Strange. I had a 3200G in a mini-itx M/B with a Radeon 560 and my system struggles to reach 140W. I played PUPG on it for about 6 weeks while I waited for a new CPU. I measured it at the wall (230V AC) so the DC reading will probably be ~15% lower.

    Leave a comment:


  • stiiixy
    replied
    Originally posted by coder View Post
    That's not much bigger than a Pi!

    As you probably saw, this case is 1.4L. However, it looks to have much better convection than most NUC-likes and is aluminum. I doubt there exist mini-ITX cases much smaller. Also, I think 120 W should be a decent amount of headroom for the turbo boost of 65 W APUs.
    My 3200G rig (1TB NVMe drive, 32GB RAM, an extra 2TB HDD that spins up when needed) chews about 200 watts easy when playing a light game. I run it from a massive 280AH battery and 1000W inverter, and jees, I didn't expect 200W's from a 3200G system.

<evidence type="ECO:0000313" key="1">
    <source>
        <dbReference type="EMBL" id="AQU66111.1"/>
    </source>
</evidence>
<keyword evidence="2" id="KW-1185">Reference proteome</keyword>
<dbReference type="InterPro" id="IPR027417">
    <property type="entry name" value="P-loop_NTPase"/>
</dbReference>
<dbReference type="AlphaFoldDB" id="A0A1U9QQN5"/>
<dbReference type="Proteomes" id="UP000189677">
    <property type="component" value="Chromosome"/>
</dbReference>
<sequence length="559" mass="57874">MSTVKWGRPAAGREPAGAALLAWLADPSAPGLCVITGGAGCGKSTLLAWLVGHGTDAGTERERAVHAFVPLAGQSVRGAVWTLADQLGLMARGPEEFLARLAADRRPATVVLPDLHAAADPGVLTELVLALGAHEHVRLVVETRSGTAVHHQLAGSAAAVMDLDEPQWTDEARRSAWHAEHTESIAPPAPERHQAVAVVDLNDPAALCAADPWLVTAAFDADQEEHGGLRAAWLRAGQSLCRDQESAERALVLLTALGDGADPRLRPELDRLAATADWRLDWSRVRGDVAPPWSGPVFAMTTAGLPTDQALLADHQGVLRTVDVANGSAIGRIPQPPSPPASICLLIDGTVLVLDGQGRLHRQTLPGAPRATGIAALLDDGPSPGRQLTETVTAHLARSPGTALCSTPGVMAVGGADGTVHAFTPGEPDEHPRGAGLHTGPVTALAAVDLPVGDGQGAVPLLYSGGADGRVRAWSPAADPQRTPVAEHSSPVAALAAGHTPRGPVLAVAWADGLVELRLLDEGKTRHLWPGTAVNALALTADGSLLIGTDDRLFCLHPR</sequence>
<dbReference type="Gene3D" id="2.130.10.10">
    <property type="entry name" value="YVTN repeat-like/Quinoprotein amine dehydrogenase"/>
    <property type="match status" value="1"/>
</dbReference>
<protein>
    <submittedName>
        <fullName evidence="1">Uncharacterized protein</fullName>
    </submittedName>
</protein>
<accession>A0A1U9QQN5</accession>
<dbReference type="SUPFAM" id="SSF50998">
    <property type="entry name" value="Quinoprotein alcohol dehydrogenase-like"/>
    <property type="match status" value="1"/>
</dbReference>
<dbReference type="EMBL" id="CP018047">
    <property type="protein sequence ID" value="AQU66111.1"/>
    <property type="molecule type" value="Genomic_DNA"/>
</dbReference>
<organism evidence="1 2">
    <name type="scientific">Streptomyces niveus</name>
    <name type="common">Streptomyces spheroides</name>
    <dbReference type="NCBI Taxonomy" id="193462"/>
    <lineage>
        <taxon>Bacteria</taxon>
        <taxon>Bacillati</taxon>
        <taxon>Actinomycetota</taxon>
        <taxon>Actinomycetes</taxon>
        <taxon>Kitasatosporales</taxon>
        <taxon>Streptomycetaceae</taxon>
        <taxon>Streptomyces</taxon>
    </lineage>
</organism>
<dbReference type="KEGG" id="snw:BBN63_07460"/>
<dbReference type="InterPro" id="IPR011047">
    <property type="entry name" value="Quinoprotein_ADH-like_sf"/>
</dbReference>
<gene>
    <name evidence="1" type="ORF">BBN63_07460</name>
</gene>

Leave a comment:


  • Qaridarium
    replied
    Originally posted by Jabberwocky View Post
    I am willing to spend big bucks ($2500 or more) on a Zen3 laptop with GDDR5 RDNA2 that lighter than my current laptop.
    RDNA2 is not GDDR5... it is 256bit GDDR6+128MB 12nm Infinity cache. (6800/6800XT/6900XT)

    some smaller notebook parts are 192bit GDDR6+128MB 12nm Infinity cache

    just to make a comparison

    "256bit GDDR6+128MB 12nm Infinity cache" means the performance of "GDDR6X, 1219MHz, 384bit, 936GB/​s "

    there is no big difference betwen a Nvidia 3090 with GDDR6x 384bit and a 6900XT with 256bit GDDR6+128MB 12nm Infinity cache

    Leave a comment: